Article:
CLARK R. – SAXBERG R., 4 Reasons Good Employees Lose Their Motivation, Harvard Business Review, March-April 2019
Motivation — the willingness to get the job done by starting rather than procrastinating, persisting in the face of distractions, and investing enough mental effort to succeed — accounts for 40% of the success of team projects. Yet managers are often at a loss as to how to effectively motivate uninspired employees. Our review of research on motivation indicates that the key is for managers to first accurately identify the reason for an employee’s lack of motivation and then apply a targeted strategy.
Carefully assessing the nature of the motivational failure — before taking action — is crucial. Applying the wrong strategy (say, urging an employee to work harder, when the reason is that they’re convinced they can’t do it) can actually backfire, causing motivation to falter further.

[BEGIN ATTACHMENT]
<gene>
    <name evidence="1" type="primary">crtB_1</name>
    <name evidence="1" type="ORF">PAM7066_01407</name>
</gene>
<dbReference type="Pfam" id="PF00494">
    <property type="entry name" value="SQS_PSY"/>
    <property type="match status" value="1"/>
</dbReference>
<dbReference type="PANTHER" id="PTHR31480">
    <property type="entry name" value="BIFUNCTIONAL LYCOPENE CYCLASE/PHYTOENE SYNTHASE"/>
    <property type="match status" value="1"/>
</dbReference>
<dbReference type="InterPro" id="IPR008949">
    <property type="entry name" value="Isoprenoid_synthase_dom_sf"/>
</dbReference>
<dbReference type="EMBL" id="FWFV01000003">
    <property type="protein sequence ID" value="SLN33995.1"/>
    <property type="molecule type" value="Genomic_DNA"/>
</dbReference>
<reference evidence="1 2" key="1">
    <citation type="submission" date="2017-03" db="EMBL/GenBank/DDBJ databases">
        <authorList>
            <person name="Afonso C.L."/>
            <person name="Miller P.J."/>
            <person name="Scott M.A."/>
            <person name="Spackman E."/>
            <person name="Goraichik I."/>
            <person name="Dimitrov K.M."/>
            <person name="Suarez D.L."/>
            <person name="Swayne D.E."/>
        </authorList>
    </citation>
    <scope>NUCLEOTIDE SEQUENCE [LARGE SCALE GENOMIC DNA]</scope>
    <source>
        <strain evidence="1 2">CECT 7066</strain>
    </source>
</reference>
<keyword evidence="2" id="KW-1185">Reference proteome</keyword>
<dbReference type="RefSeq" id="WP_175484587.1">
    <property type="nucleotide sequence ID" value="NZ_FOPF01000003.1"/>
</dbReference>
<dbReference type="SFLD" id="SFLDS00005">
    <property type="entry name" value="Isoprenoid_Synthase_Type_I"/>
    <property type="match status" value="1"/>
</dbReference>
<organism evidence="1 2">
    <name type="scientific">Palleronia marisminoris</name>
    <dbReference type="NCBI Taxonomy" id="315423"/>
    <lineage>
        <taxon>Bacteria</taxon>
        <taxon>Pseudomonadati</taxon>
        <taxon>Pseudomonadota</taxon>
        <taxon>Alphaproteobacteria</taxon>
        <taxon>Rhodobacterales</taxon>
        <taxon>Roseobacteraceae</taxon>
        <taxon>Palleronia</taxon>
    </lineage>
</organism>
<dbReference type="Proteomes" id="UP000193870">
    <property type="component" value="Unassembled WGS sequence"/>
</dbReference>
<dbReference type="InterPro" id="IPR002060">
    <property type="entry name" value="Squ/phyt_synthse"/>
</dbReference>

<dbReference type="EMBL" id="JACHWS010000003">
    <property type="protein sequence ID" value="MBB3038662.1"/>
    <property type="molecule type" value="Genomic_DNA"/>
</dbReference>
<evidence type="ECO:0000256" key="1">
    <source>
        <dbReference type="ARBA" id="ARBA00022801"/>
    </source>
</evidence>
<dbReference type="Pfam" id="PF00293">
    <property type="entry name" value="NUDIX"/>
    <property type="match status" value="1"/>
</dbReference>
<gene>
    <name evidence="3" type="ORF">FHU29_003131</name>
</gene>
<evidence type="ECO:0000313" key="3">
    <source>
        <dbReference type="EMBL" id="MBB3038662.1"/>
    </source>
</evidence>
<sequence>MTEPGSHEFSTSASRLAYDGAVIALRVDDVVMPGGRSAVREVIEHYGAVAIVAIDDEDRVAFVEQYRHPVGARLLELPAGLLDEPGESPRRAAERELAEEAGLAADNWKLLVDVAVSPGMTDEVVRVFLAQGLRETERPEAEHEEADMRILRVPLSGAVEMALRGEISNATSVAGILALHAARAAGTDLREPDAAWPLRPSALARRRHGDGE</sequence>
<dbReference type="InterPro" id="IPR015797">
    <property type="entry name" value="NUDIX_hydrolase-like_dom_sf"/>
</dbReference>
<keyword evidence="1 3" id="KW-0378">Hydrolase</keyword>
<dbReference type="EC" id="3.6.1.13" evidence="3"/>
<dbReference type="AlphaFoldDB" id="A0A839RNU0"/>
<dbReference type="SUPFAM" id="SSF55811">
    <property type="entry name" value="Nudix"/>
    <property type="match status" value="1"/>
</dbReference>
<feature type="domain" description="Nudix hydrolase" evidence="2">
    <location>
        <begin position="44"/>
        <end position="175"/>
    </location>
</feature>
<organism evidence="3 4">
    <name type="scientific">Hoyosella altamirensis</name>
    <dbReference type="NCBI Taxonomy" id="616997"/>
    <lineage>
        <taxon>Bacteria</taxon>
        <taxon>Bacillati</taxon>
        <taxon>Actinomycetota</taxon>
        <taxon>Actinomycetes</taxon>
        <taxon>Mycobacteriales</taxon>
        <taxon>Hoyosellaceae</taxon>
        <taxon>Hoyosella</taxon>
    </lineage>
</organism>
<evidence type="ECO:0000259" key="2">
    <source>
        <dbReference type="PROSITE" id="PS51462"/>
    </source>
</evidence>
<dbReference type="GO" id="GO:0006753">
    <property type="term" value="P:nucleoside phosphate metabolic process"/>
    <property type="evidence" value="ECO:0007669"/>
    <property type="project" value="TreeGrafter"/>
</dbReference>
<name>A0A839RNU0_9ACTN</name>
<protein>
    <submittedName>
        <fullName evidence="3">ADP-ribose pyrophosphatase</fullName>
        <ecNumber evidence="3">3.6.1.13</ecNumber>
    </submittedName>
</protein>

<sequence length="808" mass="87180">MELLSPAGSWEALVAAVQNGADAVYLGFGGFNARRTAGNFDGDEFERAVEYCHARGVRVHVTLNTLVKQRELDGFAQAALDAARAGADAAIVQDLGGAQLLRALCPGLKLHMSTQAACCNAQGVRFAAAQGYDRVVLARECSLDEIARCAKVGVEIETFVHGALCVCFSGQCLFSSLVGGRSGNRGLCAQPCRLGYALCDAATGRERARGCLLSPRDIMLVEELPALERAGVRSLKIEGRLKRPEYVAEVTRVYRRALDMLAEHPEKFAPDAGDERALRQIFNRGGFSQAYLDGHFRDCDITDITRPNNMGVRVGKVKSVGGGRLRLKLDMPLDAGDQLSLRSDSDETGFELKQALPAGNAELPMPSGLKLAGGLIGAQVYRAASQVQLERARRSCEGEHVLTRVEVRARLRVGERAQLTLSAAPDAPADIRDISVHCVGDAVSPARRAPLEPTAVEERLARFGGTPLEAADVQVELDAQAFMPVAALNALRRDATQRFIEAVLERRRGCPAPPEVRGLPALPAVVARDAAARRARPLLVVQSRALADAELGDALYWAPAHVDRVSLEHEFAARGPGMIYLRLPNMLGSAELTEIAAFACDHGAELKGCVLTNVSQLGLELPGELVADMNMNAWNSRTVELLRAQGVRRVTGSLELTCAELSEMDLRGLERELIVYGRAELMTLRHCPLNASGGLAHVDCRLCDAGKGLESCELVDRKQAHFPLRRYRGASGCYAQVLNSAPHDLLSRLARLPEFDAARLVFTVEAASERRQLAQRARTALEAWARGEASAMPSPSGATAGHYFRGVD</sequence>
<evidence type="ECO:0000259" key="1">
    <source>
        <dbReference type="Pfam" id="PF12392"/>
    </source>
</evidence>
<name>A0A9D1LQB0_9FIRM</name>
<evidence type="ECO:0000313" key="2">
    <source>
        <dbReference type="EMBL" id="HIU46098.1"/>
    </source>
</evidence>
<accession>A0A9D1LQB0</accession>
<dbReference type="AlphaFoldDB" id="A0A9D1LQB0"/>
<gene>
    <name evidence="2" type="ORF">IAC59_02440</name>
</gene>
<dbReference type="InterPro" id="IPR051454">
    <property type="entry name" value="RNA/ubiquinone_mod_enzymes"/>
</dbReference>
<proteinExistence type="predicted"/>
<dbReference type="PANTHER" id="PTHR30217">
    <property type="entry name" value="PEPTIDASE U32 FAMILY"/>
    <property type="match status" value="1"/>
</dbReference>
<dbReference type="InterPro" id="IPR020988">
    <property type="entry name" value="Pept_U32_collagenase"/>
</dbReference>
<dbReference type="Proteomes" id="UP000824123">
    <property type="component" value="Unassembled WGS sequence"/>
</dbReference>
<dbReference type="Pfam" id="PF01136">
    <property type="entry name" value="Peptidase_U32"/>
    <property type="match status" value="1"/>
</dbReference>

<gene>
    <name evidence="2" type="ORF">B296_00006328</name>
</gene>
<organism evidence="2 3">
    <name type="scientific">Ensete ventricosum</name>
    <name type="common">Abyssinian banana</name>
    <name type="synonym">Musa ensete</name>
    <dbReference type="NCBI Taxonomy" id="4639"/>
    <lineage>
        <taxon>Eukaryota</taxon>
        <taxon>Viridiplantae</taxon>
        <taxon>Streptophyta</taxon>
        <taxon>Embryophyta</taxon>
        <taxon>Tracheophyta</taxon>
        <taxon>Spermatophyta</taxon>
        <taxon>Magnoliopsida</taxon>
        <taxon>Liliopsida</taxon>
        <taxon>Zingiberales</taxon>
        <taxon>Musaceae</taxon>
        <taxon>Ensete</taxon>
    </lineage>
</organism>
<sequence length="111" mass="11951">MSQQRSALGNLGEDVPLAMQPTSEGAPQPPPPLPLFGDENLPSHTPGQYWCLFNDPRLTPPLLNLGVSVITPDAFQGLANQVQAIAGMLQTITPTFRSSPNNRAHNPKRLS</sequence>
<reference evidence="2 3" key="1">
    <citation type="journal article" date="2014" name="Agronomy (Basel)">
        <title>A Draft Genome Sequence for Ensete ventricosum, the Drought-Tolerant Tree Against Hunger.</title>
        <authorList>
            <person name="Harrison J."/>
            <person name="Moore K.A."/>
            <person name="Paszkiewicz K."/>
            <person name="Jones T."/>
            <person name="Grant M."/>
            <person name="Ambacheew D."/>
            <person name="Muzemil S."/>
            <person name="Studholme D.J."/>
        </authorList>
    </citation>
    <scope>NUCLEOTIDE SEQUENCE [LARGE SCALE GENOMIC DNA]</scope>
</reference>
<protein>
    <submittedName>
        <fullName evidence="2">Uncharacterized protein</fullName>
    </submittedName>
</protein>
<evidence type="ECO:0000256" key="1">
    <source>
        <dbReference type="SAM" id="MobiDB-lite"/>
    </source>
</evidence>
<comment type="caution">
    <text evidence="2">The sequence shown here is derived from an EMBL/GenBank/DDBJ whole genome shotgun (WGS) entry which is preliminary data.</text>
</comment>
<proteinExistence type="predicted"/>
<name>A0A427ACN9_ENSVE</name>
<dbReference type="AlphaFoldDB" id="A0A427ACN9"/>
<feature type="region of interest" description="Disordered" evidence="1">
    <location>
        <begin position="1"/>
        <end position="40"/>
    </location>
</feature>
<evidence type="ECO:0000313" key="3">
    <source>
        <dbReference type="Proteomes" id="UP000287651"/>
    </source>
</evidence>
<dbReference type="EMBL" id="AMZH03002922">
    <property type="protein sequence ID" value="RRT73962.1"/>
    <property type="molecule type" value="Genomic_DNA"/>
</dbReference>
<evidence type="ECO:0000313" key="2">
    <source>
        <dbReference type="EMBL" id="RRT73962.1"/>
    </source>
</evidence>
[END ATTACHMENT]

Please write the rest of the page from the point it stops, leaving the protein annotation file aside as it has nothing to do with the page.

These reasons fall into four categories — a quartet we call the motivation traps. Namely, they are 1) values mismatch, 2) lack of self-efficacy, 3) disruptive emotions, and 4) attribution errors. Each of these four traps has distinct causes and comes with specific strategies to release an employee from its clutches.